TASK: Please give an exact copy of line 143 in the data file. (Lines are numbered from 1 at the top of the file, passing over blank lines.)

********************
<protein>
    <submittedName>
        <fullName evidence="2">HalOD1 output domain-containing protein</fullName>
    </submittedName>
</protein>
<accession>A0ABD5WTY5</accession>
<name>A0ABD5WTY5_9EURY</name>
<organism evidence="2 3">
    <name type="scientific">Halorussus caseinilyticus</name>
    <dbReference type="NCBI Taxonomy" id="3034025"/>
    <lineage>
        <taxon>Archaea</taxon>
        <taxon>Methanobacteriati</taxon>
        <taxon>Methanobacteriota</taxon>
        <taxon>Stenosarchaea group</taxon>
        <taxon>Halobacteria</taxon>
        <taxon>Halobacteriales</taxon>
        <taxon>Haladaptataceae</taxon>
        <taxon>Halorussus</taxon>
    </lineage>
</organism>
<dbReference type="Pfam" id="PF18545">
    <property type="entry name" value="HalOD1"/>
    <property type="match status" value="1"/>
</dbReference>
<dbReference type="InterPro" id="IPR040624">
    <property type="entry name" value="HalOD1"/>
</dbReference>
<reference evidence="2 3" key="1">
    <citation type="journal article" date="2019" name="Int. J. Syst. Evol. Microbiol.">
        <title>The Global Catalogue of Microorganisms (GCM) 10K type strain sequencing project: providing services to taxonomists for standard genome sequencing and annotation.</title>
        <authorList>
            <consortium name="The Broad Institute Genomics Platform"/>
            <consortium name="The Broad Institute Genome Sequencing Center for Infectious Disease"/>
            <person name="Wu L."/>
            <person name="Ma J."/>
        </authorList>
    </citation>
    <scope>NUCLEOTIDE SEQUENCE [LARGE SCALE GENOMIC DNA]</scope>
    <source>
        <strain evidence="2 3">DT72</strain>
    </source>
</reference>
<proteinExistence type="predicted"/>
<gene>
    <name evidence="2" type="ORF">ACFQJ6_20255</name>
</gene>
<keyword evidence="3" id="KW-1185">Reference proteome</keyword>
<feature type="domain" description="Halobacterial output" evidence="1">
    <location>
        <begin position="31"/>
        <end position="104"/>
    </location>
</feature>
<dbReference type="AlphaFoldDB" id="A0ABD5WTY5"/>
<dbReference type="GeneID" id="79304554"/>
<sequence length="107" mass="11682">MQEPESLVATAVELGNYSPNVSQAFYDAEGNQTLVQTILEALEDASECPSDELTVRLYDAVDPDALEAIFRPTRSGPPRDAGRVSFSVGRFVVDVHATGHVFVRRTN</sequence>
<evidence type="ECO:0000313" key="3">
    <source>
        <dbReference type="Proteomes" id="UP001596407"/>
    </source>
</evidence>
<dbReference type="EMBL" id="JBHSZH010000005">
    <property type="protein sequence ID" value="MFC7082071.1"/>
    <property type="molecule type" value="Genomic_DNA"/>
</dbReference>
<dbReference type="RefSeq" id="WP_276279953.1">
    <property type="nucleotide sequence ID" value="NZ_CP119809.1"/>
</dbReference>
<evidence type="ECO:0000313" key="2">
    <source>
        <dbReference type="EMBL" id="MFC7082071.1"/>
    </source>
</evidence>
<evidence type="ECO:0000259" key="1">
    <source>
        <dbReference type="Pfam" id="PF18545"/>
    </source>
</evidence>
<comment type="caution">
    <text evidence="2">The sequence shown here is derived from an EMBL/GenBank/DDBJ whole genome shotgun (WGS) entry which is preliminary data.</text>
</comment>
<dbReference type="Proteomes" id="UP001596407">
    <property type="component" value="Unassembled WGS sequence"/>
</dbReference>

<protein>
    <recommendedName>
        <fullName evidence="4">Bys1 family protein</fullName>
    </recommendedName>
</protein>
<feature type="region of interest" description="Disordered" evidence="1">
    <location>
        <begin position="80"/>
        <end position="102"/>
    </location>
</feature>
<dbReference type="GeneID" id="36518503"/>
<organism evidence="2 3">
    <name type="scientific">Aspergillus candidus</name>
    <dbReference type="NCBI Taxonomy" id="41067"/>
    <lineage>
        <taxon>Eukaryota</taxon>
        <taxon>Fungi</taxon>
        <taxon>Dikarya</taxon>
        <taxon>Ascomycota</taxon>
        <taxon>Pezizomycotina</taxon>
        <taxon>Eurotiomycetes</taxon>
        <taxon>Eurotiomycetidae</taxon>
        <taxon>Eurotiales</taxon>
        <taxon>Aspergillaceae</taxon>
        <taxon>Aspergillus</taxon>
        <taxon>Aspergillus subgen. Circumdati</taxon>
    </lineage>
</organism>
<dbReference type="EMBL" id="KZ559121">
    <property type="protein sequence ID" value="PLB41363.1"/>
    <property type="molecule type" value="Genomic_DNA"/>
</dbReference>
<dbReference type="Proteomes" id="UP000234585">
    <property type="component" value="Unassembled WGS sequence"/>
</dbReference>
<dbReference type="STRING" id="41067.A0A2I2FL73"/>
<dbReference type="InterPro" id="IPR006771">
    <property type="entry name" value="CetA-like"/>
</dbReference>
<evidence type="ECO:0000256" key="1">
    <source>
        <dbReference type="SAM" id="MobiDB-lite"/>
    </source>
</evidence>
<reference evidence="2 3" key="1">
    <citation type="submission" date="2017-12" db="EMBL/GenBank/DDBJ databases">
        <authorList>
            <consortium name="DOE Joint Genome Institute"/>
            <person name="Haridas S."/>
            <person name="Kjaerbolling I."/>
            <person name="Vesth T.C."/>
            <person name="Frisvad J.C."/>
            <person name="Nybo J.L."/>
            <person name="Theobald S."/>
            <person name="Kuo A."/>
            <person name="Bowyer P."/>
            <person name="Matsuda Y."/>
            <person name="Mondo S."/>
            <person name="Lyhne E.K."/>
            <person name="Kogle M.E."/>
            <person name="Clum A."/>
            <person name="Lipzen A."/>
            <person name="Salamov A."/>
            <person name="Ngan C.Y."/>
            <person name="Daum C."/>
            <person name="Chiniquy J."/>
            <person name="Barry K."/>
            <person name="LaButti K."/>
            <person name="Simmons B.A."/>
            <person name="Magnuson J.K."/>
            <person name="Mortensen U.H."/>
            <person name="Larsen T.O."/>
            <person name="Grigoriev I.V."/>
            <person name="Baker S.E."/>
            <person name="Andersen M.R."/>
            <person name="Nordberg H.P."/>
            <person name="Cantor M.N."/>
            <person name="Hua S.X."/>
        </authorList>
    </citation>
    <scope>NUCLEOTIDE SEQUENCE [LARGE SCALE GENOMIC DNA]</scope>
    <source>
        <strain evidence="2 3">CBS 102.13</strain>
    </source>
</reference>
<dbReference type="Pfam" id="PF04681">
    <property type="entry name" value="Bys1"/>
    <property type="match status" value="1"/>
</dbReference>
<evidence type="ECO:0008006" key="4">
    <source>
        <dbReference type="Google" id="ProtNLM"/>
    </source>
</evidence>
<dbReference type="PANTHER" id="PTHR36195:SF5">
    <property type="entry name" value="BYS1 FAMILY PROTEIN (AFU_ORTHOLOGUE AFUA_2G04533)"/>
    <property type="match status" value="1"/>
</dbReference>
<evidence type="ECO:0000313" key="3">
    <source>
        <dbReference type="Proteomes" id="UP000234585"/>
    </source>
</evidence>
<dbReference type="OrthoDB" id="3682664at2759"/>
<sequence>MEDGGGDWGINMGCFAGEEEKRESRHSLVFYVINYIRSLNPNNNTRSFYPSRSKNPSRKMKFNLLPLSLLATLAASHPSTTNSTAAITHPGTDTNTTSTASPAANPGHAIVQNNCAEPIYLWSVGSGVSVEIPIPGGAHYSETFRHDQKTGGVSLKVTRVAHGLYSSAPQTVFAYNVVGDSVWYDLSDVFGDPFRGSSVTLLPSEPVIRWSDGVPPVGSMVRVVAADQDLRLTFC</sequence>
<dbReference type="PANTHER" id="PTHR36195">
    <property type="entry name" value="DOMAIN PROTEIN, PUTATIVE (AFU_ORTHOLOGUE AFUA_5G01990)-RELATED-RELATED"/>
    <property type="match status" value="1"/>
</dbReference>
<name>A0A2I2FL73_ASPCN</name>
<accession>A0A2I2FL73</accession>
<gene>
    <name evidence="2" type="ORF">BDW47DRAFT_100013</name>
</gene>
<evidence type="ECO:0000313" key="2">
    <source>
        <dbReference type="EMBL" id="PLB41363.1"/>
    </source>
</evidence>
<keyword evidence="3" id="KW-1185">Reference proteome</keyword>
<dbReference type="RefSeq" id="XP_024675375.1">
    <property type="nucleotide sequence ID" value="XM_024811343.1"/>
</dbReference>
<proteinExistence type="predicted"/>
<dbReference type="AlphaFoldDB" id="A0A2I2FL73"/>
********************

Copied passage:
            <person name="Matsuda Y."/>